Between the Lines: Advertisers seek Cup glory

The World Cup will provide a welcome boost to traditional global advertising revenues, but will also offer advertisers the chance to experiment with some new ways to communicate with consumers.

This week, it emerged both Unilever (page 2) and Adidas (page 1) are planning advertiser-funded TV in the run-up to the tournament - in Adidas' case, by turning an ad into a genuine content idea.

Ad-funded programming is not the only emerging communications tool expected to benefit. Although plans to broadcast the games to mobile phones have experienced technical hitches, ad-funded, football-related 3G content to mobiles should take off this summer.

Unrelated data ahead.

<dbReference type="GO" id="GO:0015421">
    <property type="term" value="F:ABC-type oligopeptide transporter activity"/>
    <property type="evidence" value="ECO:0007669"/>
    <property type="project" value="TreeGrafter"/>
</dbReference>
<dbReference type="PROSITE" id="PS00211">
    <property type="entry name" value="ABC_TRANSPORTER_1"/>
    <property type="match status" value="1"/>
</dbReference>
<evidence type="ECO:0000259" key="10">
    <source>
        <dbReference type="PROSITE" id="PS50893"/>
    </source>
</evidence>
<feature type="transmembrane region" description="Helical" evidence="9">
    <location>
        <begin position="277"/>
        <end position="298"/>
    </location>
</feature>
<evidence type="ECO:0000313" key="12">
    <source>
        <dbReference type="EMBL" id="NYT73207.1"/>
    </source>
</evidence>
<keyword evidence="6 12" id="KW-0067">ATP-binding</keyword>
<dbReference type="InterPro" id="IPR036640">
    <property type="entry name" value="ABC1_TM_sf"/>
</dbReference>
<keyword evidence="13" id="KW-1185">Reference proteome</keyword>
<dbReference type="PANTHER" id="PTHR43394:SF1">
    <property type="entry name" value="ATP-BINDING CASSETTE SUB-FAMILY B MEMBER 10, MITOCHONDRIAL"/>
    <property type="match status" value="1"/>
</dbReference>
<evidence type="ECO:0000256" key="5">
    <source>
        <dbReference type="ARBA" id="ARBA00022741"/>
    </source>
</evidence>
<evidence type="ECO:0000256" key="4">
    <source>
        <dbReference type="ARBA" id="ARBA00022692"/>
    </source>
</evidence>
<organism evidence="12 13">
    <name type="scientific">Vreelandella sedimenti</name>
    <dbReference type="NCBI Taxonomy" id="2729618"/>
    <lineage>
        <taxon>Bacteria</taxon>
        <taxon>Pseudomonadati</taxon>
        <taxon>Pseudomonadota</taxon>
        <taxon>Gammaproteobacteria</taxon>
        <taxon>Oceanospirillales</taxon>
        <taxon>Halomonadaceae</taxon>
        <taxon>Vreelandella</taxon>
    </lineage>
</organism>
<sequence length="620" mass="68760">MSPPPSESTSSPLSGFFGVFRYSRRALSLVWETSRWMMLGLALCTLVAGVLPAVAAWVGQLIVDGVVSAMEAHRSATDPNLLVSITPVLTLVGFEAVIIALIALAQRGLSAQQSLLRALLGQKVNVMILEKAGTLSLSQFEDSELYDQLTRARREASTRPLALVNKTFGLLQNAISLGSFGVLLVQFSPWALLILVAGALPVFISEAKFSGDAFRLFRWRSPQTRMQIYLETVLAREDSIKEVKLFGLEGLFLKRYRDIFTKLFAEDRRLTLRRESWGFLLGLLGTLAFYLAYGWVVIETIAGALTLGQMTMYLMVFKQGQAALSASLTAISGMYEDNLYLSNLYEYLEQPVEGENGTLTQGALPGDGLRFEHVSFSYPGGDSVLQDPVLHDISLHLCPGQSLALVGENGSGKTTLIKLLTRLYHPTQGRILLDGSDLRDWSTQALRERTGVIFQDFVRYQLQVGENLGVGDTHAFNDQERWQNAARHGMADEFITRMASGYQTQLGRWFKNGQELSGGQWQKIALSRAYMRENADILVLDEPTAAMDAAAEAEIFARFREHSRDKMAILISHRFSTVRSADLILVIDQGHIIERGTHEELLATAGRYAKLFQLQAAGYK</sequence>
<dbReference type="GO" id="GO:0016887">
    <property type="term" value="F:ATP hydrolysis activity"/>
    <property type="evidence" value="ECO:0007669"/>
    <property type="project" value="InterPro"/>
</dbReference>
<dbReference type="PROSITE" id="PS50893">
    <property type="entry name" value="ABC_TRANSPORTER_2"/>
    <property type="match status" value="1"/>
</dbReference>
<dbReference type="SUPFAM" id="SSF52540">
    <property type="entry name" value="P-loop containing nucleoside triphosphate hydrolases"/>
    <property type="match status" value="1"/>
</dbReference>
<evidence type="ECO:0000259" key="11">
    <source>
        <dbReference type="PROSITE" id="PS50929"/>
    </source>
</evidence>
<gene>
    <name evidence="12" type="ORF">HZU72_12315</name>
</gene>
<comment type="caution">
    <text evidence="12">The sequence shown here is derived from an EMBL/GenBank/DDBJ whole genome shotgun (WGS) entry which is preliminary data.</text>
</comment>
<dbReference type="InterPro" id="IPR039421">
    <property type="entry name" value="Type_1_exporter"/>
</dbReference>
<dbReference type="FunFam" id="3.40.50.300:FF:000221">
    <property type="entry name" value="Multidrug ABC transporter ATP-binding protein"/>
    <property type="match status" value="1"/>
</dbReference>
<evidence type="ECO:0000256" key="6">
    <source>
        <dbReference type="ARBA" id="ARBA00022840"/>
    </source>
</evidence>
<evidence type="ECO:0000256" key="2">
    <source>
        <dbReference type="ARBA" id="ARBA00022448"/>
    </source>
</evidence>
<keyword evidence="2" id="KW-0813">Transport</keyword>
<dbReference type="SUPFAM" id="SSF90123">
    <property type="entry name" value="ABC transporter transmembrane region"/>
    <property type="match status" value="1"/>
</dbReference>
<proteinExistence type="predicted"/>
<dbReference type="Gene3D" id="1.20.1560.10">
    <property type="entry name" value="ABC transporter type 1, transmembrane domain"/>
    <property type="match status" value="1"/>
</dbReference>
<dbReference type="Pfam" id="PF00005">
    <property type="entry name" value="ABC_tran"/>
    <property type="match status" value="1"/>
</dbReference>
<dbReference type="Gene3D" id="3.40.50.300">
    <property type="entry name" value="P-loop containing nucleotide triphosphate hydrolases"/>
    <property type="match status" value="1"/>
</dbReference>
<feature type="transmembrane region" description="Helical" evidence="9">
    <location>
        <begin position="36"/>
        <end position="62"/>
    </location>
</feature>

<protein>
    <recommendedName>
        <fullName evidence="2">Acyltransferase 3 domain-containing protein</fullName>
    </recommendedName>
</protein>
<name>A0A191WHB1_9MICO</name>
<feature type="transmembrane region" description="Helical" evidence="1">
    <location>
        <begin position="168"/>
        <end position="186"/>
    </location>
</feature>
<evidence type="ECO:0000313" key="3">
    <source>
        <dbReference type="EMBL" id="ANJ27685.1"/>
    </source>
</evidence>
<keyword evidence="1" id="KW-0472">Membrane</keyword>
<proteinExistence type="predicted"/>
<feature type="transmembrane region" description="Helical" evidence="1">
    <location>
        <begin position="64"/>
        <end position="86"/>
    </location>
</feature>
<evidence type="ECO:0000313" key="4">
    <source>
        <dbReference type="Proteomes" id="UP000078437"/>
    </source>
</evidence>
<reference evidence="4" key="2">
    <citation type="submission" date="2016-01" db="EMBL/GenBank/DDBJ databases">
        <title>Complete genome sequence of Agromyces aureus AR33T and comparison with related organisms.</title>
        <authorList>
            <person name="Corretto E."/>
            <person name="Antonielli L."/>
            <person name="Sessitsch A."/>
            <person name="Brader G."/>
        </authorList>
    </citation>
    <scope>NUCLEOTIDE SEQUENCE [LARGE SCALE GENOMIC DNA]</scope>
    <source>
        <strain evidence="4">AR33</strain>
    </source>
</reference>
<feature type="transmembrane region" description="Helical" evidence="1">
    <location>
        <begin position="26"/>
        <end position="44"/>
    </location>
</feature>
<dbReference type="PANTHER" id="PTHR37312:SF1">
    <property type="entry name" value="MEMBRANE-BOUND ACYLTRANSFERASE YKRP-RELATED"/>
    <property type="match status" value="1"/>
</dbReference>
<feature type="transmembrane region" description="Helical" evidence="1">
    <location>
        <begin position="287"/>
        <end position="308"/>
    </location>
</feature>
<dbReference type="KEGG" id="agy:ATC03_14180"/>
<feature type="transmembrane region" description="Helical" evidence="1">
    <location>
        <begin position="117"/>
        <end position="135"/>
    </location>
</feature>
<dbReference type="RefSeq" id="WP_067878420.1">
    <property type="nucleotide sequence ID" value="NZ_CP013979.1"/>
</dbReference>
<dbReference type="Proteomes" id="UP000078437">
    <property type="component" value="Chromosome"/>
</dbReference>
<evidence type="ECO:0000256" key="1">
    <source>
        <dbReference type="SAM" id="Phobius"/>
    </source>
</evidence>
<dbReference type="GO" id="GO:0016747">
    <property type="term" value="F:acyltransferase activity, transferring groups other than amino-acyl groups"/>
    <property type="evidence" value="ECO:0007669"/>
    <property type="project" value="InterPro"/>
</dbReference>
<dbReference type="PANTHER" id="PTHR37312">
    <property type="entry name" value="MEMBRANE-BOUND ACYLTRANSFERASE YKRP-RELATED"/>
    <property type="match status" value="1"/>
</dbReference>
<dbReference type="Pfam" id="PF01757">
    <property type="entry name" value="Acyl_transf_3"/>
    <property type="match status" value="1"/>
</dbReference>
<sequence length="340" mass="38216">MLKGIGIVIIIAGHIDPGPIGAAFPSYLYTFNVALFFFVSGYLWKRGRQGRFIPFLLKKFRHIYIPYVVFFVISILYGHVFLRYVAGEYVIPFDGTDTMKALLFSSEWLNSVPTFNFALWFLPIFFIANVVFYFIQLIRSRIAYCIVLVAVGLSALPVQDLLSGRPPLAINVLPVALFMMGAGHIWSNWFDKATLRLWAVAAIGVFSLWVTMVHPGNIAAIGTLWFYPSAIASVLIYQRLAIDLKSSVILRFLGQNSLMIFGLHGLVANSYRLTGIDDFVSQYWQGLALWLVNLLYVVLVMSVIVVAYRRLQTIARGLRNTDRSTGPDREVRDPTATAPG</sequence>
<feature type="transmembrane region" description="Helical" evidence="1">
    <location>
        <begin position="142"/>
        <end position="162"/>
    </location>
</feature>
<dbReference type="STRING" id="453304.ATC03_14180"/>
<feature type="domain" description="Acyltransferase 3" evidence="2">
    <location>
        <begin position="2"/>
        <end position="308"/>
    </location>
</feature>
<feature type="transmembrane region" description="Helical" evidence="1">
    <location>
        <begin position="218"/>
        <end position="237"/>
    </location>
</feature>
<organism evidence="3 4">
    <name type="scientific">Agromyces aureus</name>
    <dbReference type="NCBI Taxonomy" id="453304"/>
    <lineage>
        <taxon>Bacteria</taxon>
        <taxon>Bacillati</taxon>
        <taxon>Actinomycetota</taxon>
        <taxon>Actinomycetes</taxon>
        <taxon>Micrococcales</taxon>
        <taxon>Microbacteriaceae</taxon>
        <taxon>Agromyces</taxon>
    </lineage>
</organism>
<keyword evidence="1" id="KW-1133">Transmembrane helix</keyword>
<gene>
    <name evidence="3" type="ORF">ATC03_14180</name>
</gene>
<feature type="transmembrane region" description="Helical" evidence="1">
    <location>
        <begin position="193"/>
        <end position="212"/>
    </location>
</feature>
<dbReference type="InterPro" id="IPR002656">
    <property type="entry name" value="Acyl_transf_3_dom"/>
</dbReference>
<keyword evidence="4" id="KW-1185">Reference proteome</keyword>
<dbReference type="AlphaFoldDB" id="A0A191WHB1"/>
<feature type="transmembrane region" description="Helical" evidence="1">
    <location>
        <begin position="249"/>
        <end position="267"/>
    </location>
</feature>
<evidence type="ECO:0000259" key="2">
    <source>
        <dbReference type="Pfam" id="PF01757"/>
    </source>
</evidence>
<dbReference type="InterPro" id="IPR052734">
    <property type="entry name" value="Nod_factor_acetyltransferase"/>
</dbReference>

Yahoo!, which has the online rights for the World Cup, is planning to show highlights of the 64 matches online rather than broadcast the games in their entirety, something it hopes will appeal to time-poor consumers and the growing number of home broadband users.

Expect a slew of new World Cup-related initiatives from advertisers too, from blogs to podcasts to internet gaming.